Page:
School of Integrated Sciences and Humanity (SISH), Modesto Maidique Campus, Florida, USA
Received date: July 22, 2016; Accepted date: July 25, 2016; Published date: August 05, 2016
Citation: Míguez-Burbano MJ (2016) Platelets Help in the Difficult Task of Deciding when and who should Receive Antiviral Treatment. J Antivir Antiretrovir 8: LXXLXXI.doi:10.4172/jaa.1000e135
Copyright: © 2016 Míguez-Burbano MJ. This is an open-access article distributed under the terms of the Creative Commons Attribution License, which permits unrestricted use, distribution, and reproduction in any medium, provided the original author and source are credited.
Visit for more related articles at Journal of Antivirals & Antiretrovirals
Over the last decades we have witnessed a real revolution in the treatment of viruses. It started with the development of antiretrovirals to eliminate the Human Immunodeficiency Virus (HIV) responsible for a global health crisis. HIV continues to be a major global problem, and according to statistics 38.1 million people have become infected with HIV and 25.3 million people have died of AIDS-related illnesses . Now over six distinctive drug classes of antiretrovirals and as many as 40 HIV commercially available medicines are available to address HIV infection. Although the World Health Organization (WHO), governments around the world, and private agencies have joined efforts to expand access to antiretroviral therapy, only half of people are receiving treatment, and not all are resulting in success . Based on surveillance data it has been estimated that 28% of the patients receiving ART did not achieve undetectable viral loads . Even worse, in certain groups (alcohol users and drug addicts) these rates are even higher. These findings are of concern when considering that the monthly cost of an antiretroviral goes from $400 to $ $4,097.78 per month depending of the selected regimen .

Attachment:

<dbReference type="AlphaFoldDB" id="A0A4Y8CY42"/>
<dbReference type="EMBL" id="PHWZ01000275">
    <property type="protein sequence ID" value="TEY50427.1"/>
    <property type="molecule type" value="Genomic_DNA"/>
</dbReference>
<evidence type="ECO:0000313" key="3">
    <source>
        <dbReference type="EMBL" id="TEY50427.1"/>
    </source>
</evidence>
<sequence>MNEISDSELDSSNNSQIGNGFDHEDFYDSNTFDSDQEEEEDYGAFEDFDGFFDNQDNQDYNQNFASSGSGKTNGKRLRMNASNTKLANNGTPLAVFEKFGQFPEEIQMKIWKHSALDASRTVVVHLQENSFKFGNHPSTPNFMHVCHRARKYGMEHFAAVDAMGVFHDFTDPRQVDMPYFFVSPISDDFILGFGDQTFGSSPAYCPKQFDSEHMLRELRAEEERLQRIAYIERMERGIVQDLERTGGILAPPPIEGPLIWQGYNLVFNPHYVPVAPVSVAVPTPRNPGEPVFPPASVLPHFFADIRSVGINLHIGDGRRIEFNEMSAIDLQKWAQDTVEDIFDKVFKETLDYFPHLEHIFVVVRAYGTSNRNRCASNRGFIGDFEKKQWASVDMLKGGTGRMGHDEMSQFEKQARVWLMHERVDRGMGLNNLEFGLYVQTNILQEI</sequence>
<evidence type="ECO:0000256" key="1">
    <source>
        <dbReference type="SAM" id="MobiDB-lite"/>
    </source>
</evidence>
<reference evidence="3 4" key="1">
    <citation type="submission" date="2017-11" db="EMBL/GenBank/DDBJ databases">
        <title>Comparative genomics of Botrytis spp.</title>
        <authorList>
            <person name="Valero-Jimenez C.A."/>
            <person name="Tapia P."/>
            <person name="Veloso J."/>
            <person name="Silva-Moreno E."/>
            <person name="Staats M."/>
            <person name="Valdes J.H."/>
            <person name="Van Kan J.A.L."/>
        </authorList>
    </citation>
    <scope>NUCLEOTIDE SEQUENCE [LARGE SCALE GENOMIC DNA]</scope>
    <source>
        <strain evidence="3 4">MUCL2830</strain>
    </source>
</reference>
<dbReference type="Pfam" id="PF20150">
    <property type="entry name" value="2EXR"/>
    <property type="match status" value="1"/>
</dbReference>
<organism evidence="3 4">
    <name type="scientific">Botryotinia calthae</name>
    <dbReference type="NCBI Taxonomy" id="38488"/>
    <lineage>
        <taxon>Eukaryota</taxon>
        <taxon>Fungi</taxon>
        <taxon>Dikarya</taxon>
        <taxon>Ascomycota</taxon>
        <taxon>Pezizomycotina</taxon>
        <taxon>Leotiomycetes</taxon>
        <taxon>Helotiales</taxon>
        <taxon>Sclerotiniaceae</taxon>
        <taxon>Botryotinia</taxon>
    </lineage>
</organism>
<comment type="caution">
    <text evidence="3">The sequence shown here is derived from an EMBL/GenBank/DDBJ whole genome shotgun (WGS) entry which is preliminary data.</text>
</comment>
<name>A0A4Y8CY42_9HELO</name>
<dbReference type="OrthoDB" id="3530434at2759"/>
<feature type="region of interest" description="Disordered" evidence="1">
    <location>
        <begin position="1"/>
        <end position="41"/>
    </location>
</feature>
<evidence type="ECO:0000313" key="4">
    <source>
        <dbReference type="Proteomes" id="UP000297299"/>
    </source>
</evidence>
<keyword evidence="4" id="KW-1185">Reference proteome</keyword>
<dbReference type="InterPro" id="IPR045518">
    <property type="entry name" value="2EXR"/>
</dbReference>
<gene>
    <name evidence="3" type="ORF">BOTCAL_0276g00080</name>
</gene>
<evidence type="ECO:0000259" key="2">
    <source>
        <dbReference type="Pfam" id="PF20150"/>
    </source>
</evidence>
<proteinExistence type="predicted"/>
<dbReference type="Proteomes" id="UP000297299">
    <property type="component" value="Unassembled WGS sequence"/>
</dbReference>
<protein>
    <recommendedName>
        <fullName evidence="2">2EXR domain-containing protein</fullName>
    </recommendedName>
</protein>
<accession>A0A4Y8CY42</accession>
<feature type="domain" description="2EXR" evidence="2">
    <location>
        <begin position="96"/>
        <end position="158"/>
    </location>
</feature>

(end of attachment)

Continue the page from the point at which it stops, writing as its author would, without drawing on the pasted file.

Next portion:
Another virus is joining the burden of health care costs, the hepatitis B and C virus. It is estimated that approximately 150-180 million people in the world are living with chronic hepatitis [1,2]. Of them, approximately a third (20%-40%) will develop cirrhosis or hepatocellular carcinoma and die . Fortunately, anti-viral treatment for viral hepatitis is now available to achieve viral suppression. Similar to HIV, combination therapy represents the gold standard. At the beginning the standard of care for Hepatitis C infection was a combination of pegylated interferon and ribavirin . Unfortunately, this treatment not only was accompanied by severe side effects, it was effective in only half of the cases. Last year, the national guidelines included new anti-virals that significantly improved viral suppression rates . Yet, the new treatment protocols are prohibitively priced ($80,000 -$120,000) and many need two courses of treatment, because they do not yield sustained virologic response. Unfortunately, even when undetectable viral loads are achieved, the risk of hepatocellular carcinoma is not completely abolished .